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C Python Eagle Shell CMake

debian: Bump version

Signed-off-by: Michael Buesch <>
latest commit d607c30769
@mbuesch authored


*  Razer device configuration tool       *
* Copyright (c) 2007-2014 Michael Buesch *

This is a configuration utility for Razer devices on Linux systems.


 * Python 3.x
   Debian Linux:
	apt-get install python3

 * libusb 1.0
   Debian Linux:
	apt-get install libusb-1.0-0-dev

 * PySide (for the graphical qrazercfg tool only)
   Debian Linux:
	apt-get install python3-pyside

 * cmake 2.4 or later (for building only)
   Debian Linux:
	apt-get install cmake

Note that almost all distributions ship prebuilt packages of the
above dependencies.

If you installed a dependency after you already ran `cmake .` and/or `make`, it
might happen that the dependency is still not found. Just delete the cmake
status files or unpack a clean razercfg tarball to workaround this issue.


First invoke "cmake" to build the makefiles.
Then invoke "make" to build the binaries:

  cmake .

(Note the required space and dot after the cmake command)


First you need to install the tool libraries and binaries. Do this by executing
the following command as root:

  make install

If you use systemd:

The `make install` step installed the razerd.service file. Reboot or run the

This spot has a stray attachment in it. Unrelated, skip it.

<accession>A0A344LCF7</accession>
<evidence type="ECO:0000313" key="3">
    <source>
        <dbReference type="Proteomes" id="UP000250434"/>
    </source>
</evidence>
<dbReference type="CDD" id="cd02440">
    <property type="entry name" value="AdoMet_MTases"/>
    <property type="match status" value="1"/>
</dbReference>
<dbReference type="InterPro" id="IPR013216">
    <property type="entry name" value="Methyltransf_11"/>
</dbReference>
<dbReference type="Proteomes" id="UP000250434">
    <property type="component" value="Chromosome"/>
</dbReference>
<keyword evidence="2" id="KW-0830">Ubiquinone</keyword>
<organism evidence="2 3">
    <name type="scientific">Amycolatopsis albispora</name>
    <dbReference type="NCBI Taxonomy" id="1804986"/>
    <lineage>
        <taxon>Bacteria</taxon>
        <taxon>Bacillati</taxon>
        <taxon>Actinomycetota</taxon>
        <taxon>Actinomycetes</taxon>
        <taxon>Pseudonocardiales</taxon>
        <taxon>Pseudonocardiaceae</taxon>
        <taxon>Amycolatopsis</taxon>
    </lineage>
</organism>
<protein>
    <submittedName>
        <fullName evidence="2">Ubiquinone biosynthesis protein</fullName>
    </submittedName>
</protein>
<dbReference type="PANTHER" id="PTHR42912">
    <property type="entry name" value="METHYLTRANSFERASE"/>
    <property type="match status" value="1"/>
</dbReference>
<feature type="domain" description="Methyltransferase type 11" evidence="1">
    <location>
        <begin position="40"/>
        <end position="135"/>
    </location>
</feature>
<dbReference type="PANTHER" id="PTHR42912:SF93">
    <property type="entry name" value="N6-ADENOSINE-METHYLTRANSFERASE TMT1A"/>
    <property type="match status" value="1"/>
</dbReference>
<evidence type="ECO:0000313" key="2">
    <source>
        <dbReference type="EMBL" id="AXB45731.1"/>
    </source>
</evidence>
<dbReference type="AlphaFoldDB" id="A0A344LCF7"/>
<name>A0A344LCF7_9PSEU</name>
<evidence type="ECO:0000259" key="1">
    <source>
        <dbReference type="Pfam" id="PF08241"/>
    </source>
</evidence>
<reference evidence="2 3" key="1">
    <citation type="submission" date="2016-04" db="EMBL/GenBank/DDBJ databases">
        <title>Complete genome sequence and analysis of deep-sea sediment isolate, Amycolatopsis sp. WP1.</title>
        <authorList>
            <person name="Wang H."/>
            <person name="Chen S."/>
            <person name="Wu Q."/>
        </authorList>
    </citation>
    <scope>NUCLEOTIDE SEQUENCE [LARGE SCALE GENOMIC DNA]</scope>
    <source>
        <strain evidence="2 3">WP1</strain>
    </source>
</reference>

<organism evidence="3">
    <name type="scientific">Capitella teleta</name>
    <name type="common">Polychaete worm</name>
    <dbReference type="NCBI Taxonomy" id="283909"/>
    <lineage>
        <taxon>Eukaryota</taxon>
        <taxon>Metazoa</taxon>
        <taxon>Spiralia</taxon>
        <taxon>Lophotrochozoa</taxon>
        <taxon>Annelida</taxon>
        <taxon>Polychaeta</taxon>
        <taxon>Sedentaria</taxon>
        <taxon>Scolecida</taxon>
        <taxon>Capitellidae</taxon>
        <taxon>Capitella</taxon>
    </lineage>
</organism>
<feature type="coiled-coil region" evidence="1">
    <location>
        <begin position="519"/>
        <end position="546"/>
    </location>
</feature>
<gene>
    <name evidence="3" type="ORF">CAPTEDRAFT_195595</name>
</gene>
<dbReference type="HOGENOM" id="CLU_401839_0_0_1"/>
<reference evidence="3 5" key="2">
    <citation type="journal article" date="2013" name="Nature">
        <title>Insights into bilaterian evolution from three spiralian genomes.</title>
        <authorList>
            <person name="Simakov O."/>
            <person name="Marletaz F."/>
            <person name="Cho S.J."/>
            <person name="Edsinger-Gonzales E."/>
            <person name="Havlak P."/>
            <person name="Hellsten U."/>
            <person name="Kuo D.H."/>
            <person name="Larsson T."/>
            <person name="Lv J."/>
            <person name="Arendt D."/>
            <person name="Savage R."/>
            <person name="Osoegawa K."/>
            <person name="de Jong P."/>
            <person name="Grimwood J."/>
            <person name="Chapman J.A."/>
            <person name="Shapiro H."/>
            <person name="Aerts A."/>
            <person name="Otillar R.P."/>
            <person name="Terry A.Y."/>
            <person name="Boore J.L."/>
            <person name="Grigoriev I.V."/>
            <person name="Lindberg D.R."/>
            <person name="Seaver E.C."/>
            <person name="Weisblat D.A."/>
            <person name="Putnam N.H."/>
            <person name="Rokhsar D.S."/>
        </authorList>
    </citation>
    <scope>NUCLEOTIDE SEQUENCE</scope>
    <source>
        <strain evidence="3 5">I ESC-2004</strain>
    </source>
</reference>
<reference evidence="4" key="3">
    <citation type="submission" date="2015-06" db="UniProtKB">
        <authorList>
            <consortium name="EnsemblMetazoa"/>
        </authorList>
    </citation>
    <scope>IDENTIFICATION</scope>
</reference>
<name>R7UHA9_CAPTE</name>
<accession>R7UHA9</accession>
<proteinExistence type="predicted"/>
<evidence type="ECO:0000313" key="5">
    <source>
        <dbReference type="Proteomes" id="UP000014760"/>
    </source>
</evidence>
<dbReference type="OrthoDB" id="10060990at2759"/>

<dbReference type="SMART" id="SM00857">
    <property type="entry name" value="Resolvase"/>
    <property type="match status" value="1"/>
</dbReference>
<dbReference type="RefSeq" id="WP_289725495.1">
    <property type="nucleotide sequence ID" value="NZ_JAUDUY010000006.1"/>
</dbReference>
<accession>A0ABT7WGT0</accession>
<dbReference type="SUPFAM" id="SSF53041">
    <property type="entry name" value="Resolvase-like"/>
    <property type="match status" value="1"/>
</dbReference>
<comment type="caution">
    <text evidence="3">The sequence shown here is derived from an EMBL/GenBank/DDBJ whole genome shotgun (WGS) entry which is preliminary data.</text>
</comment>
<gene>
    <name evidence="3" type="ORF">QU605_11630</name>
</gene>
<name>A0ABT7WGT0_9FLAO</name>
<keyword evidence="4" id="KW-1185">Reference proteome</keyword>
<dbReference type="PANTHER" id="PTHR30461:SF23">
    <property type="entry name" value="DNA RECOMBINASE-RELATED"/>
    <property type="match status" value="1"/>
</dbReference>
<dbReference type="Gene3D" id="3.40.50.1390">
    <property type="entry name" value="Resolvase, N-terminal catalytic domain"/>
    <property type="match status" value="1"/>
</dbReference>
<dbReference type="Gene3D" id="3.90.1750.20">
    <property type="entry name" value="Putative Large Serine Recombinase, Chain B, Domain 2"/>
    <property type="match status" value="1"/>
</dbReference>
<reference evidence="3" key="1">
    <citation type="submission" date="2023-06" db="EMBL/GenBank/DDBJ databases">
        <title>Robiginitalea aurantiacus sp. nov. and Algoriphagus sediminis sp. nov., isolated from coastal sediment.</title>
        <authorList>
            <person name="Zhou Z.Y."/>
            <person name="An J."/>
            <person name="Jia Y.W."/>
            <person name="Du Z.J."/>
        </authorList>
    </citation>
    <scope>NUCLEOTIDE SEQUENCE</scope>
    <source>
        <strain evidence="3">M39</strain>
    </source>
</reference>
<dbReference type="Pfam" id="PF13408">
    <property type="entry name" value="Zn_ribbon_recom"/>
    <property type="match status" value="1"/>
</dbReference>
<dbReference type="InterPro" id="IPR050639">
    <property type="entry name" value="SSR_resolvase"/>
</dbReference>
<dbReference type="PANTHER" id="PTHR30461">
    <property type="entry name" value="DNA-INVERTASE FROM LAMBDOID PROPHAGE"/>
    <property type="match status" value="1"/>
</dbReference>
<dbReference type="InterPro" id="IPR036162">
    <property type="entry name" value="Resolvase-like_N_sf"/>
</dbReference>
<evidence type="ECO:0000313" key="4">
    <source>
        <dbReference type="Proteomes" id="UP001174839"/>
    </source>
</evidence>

following command as root to start the razerd daemon:

  systemctl start razerd

If you do NOT use systemd:

To automatically start the required system daemon "razerd" at bootup time, you
need to install the init-script. This software package includes a generic
example script, that should work out-of-the-box on many Linux distributions. To
install it, invoke the following commands as root:

  cp ./razerd.initscript /etc/init.d/razerd
  ln -s /etc/init.d/razerd /etc/rc2.d/S99razerd
  ln -s /etc/init.d/razerd /etc/rc5.d/S99razerd
  ln -s /etc/init.d/razerd /etc/rc0.d/K01razerd
  ln -s /etc/init.d/razerd /etc/rc6.d/K01razerd

If you use udev:

The `make install` step installed the udev script to
  $(pkg-config --variable=udevdir udev)/rules.d/80-razer.rules
This should work on most distributions.

If udev notification does not work, try to reboot the system.


The user may create a razerd configuration file in /etc/razer.conf which can be
used to specify various razerd options and initial hardware configuration
An example config file is included as "razer.conf" in this package.
If no configuration file is available, razerd will work with default settings.


If you don't have an xorg.conf, you don't have to do anything and it should work

X must _not_ be configured to a specific mouse device like /dev/input/mouse0. On
configuration events, razerd may have to temporarily unregister the mouse from
the system. This will confuse X, if it's configured to a specific device.
Configure it to the generic /dev/input/mice device instead. This will enable X
to pick up the mouse again after a configuration event from razerd.

Example xorg.conf snippet:
  Section "InputDevice"
    Identifier	"Mouse"
    Driver	"mouse"
    Option	"Device" "/dev/input/mice"

Alternatively, do not specify a "Device" at all. X will autodetect the device
  Section "InputDevice"
    Identifier	"Mouse"
    Driver	"mouse"

In any case, do _NOT_ use:
    Option	"Device" "/dev/input/mouseX"